Pending action on the charges by the Subcommittee or pending an appeal, the student may remain in residence on campus, attend classes, and make use of all University facilities, except for reasons relating to the student’s physical or emotional safety or well-being, or for reasons relating to the safety of other members of the University community or University property. The student should understand that, if an appeal proves unsuccessful, the Dean’s decision will normally be considered effective as of the date of the original charge. Should the student decide not to appeal a dismissal or the withholding or revocation of the degree or should an appeal not result in an alteration of the Subcommittee’s recommendation, and the Dean’s decision, to dismiss the student or withhold or revoke his or her degree, the Registrar will record the fact of the penalty on the student’s transcript.
Appeal on Academic Matters
Any student wishing to appeal decisions of the Dean of the Graduate School on academic matters should notify the Dean of the Faculty in writing to that effect, specifying the grounds of his or her appeal, not later than one week (during which the University is in session) after receipt of the written notice of the decision which the student wishes to appeal. The Dean of the Faculty shall transmit the student’s written statement and any other relevant material directly to the Advisory Committee on Policy and report the transmittal to the faculty at its next meeting. The Advisory Committee on Policy shall determine whether or not the grounds of appeal are sufficient to warrant a hearing. If it decides that they are, the Advisory Committee may appoint a special panel to consider the individual case and make a report with recommendations to the Advisory Committee, or it may itself hear the appeal. In all cases, the decision of the Advisory Committee shall be final.
Appeal on Nonacademic Matters
Any student wishing to appeal decisions of the Dean of the Graduate School on nonacademic matters should do so through the Judicial Committee of the CPUC, which hears and decides appeals from persons found guilty of violations of rules of conduct, when such persons have alleged procedural unfairness. The student wishing to have a judgment against him or her reviewed shall, within one week (during which the University is in session) of the original judgment, file a request for a review with the secretary of the CPUC, stating the authority that made the judgment and the date, and indicating his or her reasons for requesting a review. The secretary will immediately forward the request to the chair of the Judicial Committee. The committee will meet in closed session and decide whether there are sufficient grounds to hold a formal hearing. The committee may decide to uphold the previous judgment, to reverse or alter the previous judgment, or to return the case to the earlier hearing authority. (See pages 2728.)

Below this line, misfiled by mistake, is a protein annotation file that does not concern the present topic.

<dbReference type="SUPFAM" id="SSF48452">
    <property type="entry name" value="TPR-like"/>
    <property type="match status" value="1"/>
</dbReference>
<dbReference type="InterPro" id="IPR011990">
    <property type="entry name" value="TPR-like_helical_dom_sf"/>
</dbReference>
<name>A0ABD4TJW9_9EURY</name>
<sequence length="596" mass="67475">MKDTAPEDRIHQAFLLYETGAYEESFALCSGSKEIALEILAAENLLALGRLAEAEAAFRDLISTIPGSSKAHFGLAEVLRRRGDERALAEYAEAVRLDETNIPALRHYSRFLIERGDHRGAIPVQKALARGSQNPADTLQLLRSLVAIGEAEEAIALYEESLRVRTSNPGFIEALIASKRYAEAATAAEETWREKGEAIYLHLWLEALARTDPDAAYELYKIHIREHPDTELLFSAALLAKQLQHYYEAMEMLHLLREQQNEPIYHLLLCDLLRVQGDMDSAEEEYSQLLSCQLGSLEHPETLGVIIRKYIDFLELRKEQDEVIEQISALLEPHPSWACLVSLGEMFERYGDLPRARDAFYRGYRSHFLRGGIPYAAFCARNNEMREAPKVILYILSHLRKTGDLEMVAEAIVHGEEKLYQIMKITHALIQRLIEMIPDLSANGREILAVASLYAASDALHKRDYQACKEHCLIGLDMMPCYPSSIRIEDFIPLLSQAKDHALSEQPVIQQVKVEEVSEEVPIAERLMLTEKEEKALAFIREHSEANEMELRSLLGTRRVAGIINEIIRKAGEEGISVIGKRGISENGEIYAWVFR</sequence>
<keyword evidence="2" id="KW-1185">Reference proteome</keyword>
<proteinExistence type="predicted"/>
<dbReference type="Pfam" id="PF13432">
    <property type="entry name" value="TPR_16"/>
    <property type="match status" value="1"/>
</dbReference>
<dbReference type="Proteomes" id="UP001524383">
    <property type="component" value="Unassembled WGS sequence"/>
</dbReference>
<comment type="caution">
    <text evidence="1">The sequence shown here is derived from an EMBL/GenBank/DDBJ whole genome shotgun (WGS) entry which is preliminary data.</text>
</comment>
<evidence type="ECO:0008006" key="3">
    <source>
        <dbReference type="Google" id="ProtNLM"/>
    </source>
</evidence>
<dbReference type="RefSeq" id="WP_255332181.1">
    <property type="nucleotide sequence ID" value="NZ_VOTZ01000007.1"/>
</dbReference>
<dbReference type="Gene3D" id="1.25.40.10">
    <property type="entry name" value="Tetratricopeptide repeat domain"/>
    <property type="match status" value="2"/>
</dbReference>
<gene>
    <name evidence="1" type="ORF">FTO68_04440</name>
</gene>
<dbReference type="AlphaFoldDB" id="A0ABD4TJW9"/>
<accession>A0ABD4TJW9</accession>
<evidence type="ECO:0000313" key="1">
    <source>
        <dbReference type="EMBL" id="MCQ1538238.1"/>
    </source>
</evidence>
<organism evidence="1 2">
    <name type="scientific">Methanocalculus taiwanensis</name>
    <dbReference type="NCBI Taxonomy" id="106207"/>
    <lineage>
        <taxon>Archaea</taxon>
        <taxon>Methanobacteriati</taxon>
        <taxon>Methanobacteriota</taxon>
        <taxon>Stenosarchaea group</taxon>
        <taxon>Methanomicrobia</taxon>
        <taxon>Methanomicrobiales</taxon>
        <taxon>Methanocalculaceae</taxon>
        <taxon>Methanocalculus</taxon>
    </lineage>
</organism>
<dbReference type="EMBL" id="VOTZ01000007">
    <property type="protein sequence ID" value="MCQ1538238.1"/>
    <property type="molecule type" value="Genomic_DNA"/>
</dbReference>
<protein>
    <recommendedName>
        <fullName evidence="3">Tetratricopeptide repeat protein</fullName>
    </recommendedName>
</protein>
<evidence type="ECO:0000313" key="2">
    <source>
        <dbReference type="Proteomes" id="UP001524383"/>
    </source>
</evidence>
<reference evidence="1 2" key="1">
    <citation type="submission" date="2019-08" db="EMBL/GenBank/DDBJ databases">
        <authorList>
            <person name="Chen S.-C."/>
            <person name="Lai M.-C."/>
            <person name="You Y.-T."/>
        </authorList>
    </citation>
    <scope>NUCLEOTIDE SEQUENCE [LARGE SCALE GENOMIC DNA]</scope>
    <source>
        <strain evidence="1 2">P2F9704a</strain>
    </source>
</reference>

Any student wishing to appeal a decision or penalty of the Dean of the Graduate School on nonacademic matters on the grounds that (1) there exists substantial relevant information that was not presented, and reasonably could not have been presented, to the hearing committee, or (2) the imposed penalty does not fall within the range of penalties imposed for similar conduct, may submit a written request for reconsideration to the Dean of the Graduate School. The purpose of such an appeal is not to initiate a review of substantive issues of fact, or a new determination of whether a violation of rules has occurred. If the Dean concludes after such a review that an additional hearing is warranted, the original hearing body will normally perform these functions. The deadline for filing such appeal is one week (during which the University is in session) from the date of the Dean’s original decision.
Graduate Student Grievances
The Office of the Dean of the Graduate School normally handles in the first instance all grievances of graduate students as well as complaints against graduate students. This applies also to graduate students serving in the capacity of Assistants in Instruction or Assistants in Research. The Associate Dean of the Graduate School for Student Affairs advises graduate students as to where their grievances may be addressed; e.g., against an undergraduate, to the Dean of Undergraduate Students; or against a faculty member, to the Dean of Faculty; or against a staff member, to the Office of Human Resources. In the case of unenrolled students whose degree candidacy continues, these procedures are valid in the appropriate cases for a period of five years past the date of the General Examination, notably when academic fraud is involved, but also in cases concerning personal conduct under “University Regulations” if such students are resident in Princeton.